Last Tuesday, just four days into February, I participated in the earliest LABR draft ever. We always draft in February, but had to do so a week earlier than usual this year due to owner availability. Though I’m certainly not a fan of February drafts, at least it provides me the needed motivation to finish my first run of Pod Projections (now available!) that drive my player values. Without the forecasts and valuation spreadsheet, I’d be drafting blind, and that’s no blueprint for a Yoo-hoo shower. This actually marked my return to the league, as I was on vacation last year when the draft was scheduled.
LABR Mixed is a 15 team league composed of fantasy baseball industry veterans, with traditional 5×5 roto scoring, standard 23-man active rosters (which means two catchers and nine pitchers), a six man reserve squad and unlimited DL spots. We use FAAB and begin with 100 units. The minimum FAAB bid is 1, not 0, so if your team is ravaged by injuries, there may come a time where you’re literally out of FAAB units and are forced to keep a hurt player in your lineup (yes, this has happened to me before and I’ve seen it happen to many a team I’ve competed with as well).
Because the draft was so early this year, I felt like I rushed to finish my Pod Projections and I wasn’t totally prepared with the knowledge of depth I needed give the competition. Luckily, my fears were unfounded.
I typically despise talking about draft strategy, so the only nugget worth sharing is thus — my goal is to maximize the value of my picks and come out of the draft with the highest projected value according to my spreadsheet…obviously with some semblance of category balance.
So let’s get to the team…
I was thrilled to end up with the third pick in the draft. I literally had the top three guys within a buck of each other, so I preferred not to try and rack my brain by debating between the three with the first two picks, so with pick three, I simply selected whoever was still available. That left me with Christian Yelich, who I had never owned before. His selection turned out to be somewhat of a curse, as it made me feel like I could afford to roster a bunch of lower batting average guys later. Turns out, I went a little overboard. Oops.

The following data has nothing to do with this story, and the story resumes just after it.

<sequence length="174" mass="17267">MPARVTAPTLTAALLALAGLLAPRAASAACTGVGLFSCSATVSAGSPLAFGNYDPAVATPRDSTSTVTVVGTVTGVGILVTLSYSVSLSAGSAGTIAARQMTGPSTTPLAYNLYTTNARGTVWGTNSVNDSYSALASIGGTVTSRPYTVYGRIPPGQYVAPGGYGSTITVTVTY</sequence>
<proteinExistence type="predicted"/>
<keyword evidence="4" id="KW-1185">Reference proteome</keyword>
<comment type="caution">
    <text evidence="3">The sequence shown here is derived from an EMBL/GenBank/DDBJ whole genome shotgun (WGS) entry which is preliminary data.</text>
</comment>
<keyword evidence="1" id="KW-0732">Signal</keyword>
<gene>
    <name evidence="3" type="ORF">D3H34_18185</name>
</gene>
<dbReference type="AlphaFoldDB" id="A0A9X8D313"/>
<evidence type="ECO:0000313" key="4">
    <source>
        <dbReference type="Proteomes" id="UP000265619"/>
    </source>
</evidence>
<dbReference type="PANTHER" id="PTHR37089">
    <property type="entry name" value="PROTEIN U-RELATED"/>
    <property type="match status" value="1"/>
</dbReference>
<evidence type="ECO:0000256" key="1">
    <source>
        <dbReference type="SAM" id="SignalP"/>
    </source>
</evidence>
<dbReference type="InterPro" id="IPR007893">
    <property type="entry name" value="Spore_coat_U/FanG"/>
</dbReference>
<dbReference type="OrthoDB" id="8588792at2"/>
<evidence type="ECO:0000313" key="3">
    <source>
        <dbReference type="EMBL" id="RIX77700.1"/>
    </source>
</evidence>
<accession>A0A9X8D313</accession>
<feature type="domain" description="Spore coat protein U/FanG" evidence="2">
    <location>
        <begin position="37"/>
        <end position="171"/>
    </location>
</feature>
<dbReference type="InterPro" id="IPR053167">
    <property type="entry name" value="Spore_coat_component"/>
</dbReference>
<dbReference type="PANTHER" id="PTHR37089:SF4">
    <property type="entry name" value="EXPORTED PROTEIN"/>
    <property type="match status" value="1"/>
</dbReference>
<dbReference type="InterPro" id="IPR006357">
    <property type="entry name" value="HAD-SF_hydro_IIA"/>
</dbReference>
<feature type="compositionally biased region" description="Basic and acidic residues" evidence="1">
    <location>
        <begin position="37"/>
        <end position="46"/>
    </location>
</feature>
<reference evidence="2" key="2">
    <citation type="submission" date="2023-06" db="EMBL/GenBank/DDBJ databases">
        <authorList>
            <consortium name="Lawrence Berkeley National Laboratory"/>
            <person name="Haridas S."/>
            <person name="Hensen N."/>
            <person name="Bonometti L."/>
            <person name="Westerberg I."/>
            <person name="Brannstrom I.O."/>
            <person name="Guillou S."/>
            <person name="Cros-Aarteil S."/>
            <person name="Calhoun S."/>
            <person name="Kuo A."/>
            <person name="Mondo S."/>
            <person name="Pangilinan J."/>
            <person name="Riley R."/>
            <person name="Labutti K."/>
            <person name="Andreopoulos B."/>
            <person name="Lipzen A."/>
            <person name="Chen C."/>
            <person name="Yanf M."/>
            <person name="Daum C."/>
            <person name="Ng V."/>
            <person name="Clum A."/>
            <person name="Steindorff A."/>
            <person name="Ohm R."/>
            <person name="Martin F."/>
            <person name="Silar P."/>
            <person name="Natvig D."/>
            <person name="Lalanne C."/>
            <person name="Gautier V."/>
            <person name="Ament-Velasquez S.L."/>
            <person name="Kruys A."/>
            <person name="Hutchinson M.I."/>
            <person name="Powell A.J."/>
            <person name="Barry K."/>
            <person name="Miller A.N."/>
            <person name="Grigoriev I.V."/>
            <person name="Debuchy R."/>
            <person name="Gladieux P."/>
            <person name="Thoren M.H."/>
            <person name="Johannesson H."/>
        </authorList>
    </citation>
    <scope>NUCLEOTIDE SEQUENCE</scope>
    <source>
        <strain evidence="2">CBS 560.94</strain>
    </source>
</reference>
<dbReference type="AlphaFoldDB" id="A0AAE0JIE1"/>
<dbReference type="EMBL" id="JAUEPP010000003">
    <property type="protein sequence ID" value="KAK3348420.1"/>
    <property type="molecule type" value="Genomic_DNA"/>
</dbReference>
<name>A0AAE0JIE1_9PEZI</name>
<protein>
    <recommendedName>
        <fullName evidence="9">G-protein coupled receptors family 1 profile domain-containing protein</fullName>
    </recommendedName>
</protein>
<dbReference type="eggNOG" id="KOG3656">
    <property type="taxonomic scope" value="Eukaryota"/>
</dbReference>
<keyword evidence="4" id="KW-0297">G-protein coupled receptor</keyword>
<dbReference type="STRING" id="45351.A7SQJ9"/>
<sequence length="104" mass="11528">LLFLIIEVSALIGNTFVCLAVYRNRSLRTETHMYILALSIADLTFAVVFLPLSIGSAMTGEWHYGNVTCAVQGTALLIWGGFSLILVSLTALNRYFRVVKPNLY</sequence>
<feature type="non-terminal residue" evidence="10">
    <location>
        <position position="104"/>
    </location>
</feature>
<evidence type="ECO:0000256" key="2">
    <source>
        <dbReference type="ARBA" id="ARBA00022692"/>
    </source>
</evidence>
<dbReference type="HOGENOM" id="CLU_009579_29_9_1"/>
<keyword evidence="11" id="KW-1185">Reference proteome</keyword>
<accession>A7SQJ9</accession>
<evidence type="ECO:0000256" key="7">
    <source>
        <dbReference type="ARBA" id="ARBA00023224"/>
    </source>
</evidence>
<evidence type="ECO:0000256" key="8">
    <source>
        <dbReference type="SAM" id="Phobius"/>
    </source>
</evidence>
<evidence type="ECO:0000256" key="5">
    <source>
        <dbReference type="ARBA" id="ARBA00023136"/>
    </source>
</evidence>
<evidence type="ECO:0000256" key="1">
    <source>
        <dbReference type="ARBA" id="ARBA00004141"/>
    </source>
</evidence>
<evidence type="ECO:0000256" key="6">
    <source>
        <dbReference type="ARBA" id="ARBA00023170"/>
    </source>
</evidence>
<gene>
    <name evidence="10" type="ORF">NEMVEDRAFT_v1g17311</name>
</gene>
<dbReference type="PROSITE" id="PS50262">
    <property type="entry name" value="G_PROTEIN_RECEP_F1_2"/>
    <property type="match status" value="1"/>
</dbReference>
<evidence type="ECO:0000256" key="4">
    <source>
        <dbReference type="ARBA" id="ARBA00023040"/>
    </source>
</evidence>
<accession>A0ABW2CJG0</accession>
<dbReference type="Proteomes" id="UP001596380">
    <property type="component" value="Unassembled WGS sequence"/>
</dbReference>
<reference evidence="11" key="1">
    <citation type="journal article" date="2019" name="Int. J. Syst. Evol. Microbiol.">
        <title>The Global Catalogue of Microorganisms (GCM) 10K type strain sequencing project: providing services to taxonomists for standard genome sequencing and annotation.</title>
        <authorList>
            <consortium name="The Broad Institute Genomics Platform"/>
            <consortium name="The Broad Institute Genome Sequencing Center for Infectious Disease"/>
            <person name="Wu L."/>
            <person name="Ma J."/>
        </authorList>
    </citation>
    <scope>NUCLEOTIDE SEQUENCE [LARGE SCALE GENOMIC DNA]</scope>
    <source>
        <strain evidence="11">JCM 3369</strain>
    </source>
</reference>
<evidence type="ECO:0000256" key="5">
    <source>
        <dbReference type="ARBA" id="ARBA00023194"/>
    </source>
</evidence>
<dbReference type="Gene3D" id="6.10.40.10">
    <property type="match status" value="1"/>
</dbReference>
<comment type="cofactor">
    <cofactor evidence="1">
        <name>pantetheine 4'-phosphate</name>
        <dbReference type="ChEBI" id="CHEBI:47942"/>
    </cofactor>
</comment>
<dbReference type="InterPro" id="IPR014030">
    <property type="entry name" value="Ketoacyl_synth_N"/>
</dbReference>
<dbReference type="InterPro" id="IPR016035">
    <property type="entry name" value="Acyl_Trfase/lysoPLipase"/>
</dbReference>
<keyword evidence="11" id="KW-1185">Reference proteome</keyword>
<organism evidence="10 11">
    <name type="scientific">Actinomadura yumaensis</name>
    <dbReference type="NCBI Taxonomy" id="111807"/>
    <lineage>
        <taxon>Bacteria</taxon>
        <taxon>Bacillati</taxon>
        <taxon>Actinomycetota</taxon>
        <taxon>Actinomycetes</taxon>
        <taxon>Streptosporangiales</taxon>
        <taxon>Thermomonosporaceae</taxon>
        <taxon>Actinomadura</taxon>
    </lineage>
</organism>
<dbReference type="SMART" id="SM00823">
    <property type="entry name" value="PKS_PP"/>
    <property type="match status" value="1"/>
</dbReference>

Apparently, my projections and values really love Adalberto Mondesi. The shoulder surgery does raise his risk, but he significantly underperformed his xHR/FB rate last year, so I think he has real potential to go 20/50, assuming good health. Though now the risk is with a new manager in town, will Mike Matheny drop him and his putrid OBP to the bottom of the order? That would crush Mondesi’s value.
Though I usually wait a while to draft my first starting pitcher in 12-team mixed leagues, that hasn’t been the case during my LABR career. I usually end up drafting one of the cheaper top 20 starters and rostering my first starter later than all, or the vast majority, of other teams. Never in a million years did I imagine that Zack Greinke would be my first starter, as I was fairly sure I was projecting a far worse season than literally everyone else. I still feel like that’s the case and he just fell to me for whatever reason, but given I saw value there even with my pessimistic forecast, I knew that was the time to jump. I then followed that up by drafting Noah Syndergaard before a huge drop-off to the next starter. My projections expect nearly a full rebound off his disappointing 2019. Two starters in the first five rounds?! Crazy for a Pod team.
I returned to selecting hitters and really started the “buy homers, ignore batting average” theme when I went Joey Gallo and then Mike Moustakas. I’ll have you know, this was not intentional. This just happened to be where the value was and I’ve learned after many years that it’s better to buy the counting stats and manage the ratios, because batting average (and the pitching ratios) bounce around more dramatically.
So Oscar Mercado seems massively undervalued, or perhaps it’s the “all-around contributor without standing out anywhere” undervaluation effect. He has some power, will steal bases, doesn’t strike out often, and figures to hear near the top of the Indians lineup.
I was shocked to find Carlos Correa still sitting around in round nine. I’ve never drafted him, as he was always overvalued. I’m wondering how much the Astros cheating has suppressed his perceived value. I did not make any adjustments to my projections after the news and don’t plan to do so. Oddly, I followed up the Correa pick with a second Astros hitter in a row, Yuli Gurriel. It’s almost embarrassing to draft him a year after his surprising offensive outburst, but this was a pick I felt I needed to make for the sake of my team batting average. Even with a standard projection expecting lots of regression, I thought he was an excellent value at this price.